We're being held hostage by France
With no one willing to lend to the biggest French banks, we'll remain in a bizarre standoff with them until we get some sort of government action.
Sure, Italian banks are really bad. Spanish banks? No, thanks. But it is these three French banks that the world seems to want to break. These three banks are the ones everyone is whispering, "Don't lend to."
These three -- which are pretty much like JPMorgan (JPM), Bank of America (BAC) and Wells Fargo (WFC) in terms of importance to France but feel more like Lehman, Bear and Countrywide (or Citigroup, Wachovia and Washington Mutual, name your poisoned bank) -- are holding us hostage right now.
They will keep holding us hostage until we get some sort of government action, because of their lack of transparency about what they own, how much they are lending against collateral (are they lending 40-1 against Greek bonds?) and how they are valuing sovereign bonds.
We've been held hostage on this issue for some time. We know that the stocks of these three banks are rolling over just the way the stocks of our biggest banks did in 2008 -- hence all of the Lehman analogies that we all dread.
That, I think, Treasury Secretary Tim Geithner put to rest. But the story does grow more acute. We are in a bizarre standoff, as these banks need everyday funding. Yet if you help fund them, you are hostage to them.
You want to stop the contagion beyond France? Don't give money to these three. If you are a money fund, don't buy their paper. If you are China, don't risk it. If you are a British bank already in trouble with your government, don't try to pick up the additional yield that you can get from lending to them.
And if you are an American bank and you want to be able to say to investors "We are not exposed to France," you have to get your money back now.
So the lender of last resort will be the government, or whatever governmental entity that wants to be the lender of last resort. But someone has to be the lender of last resort.
What's so strange, at least from my point of view, is that we know these governmental lending pipes worked here. Of course, they didn't go away until our banks got TARP and raised a ton of money.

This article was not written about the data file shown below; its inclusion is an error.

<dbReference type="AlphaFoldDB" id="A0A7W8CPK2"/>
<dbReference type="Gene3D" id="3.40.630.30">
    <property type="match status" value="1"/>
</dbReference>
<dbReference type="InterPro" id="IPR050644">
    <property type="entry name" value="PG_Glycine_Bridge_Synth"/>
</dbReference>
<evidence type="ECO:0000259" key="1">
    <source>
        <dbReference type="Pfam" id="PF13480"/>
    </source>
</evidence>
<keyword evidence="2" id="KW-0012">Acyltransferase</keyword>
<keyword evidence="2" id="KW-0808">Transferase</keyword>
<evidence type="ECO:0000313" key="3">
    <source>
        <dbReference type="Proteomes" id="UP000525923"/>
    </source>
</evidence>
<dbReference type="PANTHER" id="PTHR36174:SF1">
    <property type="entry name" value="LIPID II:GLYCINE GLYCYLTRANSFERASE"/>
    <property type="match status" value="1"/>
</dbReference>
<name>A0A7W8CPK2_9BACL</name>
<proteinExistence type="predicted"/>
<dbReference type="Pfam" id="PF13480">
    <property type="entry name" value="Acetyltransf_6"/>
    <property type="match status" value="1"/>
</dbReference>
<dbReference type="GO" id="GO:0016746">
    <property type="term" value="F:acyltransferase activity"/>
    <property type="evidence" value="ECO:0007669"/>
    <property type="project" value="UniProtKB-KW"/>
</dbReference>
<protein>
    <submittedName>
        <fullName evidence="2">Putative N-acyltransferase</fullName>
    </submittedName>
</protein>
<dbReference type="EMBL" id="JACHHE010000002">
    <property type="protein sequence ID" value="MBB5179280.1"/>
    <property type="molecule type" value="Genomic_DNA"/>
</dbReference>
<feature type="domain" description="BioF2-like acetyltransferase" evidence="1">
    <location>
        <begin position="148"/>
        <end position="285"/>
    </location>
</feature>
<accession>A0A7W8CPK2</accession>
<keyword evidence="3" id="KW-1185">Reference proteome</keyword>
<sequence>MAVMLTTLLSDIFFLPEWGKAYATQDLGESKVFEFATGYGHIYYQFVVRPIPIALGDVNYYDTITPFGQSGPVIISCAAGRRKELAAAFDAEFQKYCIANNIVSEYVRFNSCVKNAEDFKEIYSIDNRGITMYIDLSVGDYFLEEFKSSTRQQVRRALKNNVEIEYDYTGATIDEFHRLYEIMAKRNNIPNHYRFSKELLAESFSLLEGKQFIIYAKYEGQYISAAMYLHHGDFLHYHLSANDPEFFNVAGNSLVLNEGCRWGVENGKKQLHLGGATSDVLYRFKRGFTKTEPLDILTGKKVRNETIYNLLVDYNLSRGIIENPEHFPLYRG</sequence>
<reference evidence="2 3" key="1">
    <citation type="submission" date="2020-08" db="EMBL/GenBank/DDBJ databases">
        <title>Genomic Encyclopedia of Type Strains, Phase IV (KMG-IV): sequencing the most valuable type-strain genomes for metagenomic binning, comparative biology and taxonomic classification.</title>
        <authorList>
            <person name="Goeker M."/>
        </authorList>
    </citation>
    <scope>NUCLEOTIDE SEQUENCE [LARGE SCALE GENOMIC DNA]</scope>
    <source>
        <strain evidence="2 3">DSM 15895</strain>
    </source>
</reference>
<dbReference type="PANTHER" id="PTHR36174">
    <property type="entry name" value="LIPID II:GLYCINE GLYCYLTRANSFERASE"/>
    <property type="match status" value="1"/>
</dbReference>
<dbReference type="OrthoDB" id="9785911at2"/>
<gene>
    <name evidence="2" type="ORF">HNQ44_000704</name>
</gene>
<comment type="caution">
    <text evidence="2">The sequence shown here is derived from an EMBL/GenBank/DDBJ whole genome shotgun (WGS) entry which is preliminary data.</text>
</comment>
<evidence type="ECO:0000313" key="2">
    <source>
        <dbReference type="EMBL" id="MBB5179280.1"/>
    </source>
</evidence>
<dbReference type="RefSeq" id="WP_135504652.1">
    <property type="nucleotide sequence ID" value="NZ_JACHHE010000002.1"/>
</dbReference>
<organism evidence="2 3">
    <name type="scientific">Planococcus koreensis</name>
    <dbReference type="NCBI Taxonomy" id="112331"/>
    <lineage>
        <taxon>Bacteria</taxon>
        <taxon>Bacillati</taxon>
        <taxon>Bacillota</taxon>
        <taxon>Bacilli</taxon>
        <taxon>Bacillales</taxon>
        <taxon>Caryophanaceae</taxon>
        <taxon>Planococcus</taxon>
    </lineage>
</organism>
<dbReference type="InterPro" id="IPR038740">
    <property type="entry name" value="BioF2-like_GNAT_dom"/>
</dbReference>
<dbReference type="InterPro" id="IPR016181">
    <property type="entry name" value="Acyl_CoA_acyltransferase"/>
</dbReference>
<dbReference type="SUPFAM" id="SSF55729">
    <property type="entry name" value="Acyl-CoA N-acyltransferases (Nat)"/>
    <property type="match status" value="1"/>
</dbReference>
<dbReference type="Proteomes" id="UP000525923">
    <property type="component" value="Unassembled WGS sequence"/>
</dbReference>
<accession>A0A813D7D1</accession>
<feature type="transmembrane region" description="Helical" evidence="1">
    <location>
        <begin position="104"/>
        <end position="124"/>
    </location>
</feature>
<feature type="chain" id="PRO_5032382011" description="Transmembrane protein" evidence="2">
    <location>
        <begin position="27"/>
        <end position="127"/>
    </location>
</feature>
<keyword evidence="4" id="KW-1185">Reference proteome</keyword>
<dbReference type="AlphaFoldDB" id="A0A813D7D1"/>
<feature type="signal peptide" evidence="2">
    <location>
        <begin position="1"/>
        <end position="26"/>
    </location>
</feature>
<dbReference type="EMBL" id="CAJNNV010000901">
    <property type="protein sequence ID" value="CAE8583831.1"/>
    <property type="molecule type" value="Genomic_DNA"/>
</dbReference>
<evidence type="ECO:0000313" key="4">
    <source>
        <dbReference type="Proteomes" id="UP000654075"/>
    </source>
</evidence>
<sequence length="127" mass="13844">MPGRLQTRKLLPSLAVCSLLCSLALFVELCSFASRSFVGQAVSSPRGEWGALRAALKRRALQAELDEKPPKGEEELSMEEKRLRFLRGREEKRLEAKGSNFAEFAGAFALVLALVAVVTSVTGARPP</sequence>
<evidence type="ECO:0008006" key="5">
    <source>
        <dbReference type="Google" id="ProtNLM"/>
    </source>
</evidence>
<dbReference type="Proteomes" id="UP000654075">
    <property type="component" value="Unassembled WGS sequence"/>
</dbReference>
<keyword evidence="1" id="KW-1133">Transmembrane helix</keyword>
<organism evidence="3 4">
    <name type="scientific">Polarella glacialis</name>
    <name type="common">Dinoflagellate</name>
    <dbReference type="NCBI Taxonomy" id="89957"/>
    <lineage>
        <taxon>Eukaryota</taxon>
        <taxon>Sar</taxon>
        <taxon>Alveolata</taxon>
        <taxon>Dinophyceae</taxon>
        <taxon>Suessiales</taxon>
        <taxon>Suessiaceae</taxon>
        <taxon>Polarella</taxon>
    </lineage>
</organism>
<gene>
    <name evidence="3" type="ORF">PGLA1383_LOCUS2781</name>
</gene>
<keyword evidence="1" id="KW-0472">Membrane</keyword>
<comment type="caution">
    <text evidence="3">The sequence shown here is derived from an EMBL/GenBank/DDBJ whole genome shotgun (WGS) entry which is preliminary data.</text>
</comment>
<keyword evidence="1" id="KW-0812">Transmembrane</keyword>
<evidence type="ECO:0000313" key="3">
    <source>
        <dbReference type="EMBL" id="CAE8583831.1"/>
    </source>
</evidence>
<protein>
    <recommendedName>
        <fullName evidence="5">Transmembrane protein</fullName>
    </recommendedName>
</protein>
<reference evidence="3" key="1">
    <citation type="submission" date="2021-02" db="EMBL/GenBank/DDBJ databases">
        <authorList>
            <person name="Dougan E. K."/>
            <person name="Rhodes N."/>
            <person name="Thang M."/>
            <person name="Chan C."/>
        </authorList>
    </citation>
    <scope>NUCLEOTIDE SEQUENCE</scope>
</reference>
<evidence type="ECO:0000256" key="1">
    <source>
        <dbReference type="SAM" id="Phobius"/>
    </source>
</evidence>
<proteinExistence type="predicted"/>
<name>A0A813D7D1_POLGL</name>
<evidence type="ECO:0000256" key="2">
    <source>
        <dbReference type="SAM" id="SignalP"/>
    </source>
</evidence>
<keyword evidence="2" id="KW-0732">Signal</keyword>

The French haven't taken those last two steps, though. We are still in the early part of the crisis, because nothing has been done to resolve it.
So why not panic? Because there is a path. It is a path to break the cycle of "They can't get private funding, they get downgraded by ratings agencies, they have to pay up even more and they default" that so many really are betting will happen. In fact, I still believe that's the operative bet over there. That's why the stocks can keep going down. It is why the stocks are still shorts, because the solution at this point involves a level of dilution that would be positively Citigroup-like at best.
Every morning we wake up and hear one or two or all of these banks is going down and remember that nothing has been solved yet -- but it can be solved. If you had unlimited abilities -- including clairvoyance -- you would sell all stocks the moment you are about to hear that some institution cut off funding for the French -- China? U.S.? U.K.? -- and then buy them back after everyone knows what you know.
I don't know anyone that good. But that's the ticket for the moment.
At the time of publication, Cramer was long BAC.
this guy picks hundreds of stocks.........some go up,most go down
he claims rigor so lets just look at his last 2 MOST RIGOROUS picks: he recommends nyx as his STOCK OF THE YEAR at 90....when it goes to 60 his RIGOR says buy more...it is now around 30
this year his RIGOR comes up with the best dow 30 stock of 2011.....alcoa at 17...
a few days ago he said buy more at 12
and oh yes....not only is he RIGOROUS he is here to educate us
this article contains hundreds of words and says nothing
the man was cut from the hedge fund business for a reason
You will beleive anything wont you. We made money on TARP? If you just take the government at face value sure, but did you know that only days before all the big banks "paid back" their TARP funds that they borrowed more money than they paid back to TARP from the Federal Reserve. So it is more of a rob Peter to pay Paul scenario. The gov and the federal reserve have been playing this game of privatized profits and socialized loses for 100 years now. Did you ever wonder why our dollar loses purchasing power over time? Well now you know, if you are sentient enough to process what you were just taught.
wrong wrong wrong
the tax payer made money on tarp
it has all been paid back with interest and fees
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